Breathe in the Fresh Air at Burgess Falls State Park
Are you aware how good it feels to find yourself flooded with negative ions? Aren’t sure what negative ions are? Me either, but researchers say some of the highest concentrations in nature are found near waterfalls, along beaches and on top of mountains. Many years ago, I was a medical researcher so I headed to Burgess Falls on the Cumberland Plateau about eight miles south of Cookeville to run a little non-scientific experiment for myself. And, you know, I think they’re on to something!
Turns out negative ions are believed to result from air molecules breaking apart due to sunlight, air currents and moving water. Best of all they are credited with increasing oxygen flow to your brain. As they are absorbed into your bloodstream they boost serotonin levels, elevate your mood and generally make you feel like you’re walking on air. There’s nothing like a big breath of negative ions to get your juices flowing.
I parked in the main parking lot where the picnic area, playground and restrooms are. Within a mile are 20-foot cascades, 30-foot upper falls, 80-foot middle falls, and 136-foot lower falls. As I looked in the car trunk for my favorite walking stick, I could hear the sounds of the Falling Water River.
The trailhead for the 1.5-mile round-trip River Trail begins at the parking lot. And the water I was hearing, a beautiful 20-foot stair step cascade, was about 100 feet away. I walked to the river’s edge and took my first big breath of negative ions. Wow! As the name suggests, River Trail follows the river as it erodes the limestone bedrock and the softer shale beneath it, and the water drops about 250 feet. The farther I walked, the better I felt.
In order of appearance, Falling Water Cascade tumbles 20 feet; Upper Falls has a bit more drop; and Middle Falls, a few hundred feet down the trail, spans a wider section of the river with a 70-foot drop. The final waterfall, Burgess Falls, is the most dramatic as it plunges over the edge of the riverbed and plunges more than 136 feet into a gorge with limestone bluffs rising on each side and a curtain of fine mist rising from the base. A large platform overlooks the falls with spots for hikers to rest, enjoy the view and, of course, breathe in all those wonderful negative ions.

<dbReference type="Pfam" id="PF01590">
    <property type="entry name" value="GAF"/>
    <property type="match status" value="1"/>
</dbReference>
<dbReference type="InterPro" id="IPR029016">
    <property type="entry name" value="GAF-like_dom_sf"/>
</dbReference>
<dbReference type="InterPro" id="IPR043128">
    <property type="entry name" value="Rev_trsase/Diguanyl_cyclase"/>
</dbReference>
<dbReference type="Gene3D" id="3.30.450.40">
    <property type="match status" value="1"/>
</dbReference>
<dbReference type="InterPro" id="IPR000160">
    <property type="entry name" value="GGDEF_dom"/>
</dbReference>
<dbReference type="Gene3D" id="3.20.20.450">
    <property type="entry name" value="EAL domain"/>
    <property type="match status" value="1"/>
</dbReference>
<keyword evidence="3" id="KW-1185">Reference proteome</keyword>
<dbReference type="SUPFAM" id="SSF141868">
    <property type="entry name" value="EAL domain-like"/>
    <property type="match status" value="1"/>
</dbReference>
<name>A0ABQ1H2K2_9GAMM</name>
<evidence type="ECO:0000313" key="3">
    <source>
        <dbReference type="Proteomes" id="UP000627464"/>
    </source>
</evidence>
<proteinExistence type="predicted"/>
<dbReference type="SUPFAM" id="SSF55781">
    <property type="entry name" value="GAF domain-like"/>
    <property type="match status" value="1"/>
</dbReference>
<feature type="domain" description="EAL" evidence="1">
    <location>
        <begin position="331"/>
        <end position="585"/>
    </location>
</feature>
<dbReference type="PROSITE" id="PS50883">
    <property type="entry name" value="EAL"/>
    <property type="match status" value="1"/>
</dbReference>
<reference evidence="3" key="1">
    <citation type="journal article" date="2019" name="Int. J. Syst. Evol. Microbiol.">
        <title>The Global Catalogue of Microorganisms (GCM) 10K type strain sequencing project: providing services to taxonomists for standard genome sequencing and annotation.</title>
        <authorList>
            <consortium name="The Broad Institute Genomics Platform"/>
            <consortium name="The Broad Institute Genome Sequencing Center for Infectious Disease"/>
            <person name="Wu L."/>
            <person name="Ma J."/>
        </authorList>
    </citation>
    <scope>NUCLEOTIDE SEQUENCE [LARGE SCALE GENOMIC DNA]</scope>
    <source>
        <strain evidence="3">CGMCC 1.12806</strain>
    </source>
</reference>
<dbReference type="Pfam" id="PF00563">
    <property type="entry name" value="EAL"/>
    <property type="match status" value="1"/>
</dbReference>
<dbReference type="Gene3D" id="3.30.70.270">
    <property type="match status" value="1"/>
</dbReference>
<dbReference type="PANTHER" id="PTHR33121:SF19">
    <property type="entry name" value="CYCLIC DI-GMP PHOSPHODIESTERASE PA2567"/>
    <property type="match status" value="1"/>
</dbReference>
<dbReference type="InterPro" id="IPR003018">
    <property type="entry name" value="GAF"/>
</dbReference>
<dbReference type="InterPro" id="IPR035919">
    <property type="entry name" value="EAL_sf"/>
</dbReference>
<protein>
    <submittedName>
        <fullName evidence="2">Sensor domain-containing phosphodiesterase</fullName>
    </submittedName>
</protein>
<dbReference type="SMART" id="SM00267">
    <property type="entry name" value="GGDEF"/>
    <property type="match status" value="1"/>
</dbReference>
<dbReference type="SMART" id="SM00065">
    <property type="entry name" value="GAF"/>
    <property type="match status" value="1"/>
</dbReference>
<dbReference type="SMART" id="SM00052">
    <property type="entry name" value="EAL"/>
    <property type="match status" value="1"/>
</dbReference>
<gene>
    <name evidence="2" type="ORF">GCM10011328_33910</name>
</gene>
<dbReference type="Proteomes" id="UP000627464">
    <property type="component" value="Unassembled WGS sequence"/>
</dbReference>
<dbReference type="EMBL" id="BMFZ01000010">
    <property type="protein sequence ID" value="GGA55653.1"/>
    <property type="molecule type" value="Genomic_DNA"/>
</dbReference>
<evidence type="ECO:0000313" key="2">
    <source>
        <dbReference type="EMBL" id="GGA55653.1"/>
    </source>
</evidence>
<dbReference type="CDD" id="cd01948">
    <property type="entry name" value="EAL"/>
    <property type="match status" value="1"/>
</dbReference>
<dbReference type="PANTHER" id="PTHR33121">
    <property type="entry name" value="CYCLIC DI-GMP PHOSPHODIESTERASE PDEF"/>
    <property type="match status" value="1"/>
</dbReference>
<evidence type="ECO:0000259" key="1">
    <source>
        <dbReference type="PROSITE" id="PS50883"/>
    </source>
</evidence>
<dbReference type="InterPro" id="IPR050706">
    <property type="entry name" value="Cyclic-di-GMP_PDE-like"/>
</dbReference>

From this point a steep trail leads to the top edge of the falls and an even steeper stairway leads into the gorge. Or take the Ridge Trail along the bluff line until it intersects with the gravel maintenance road. The easiest option is taking the same gravel road from the overlook at Burgess Falls back to the parking lot if you’re so inclined. Or you may choose to return the way you came on River Trail. The 200-acre natural area includes trees more commonly found in East Tennessee like eastern hemlock, umbrella magnolia and the cucumber magnolia tree. The moisture rich environment is home to a showy display of spring wildflowers.
The Burgess Falls picnic area below the dam has 16 picnic tables, including 12 with grills available on a first come, first serve basis. One covered picnic pavilion accommodates 80 people and may be reserved up to a year in advance. The pavilion is equipped with tables and grills. Restrooms and a playground are nearby. A lovely 20,000-square foot Native Butterfly Garden lies adjacent to the upper parking lot above the dam. An annual Butterfly Garden Celebration is held during June.
Burgess Falls State Park is open daily from 8 a.m. until 30 minutes before sunset but may be closed on occasions when the river is high or snow is on the roads and trails.
For more information contact 931-432-5312 or click here.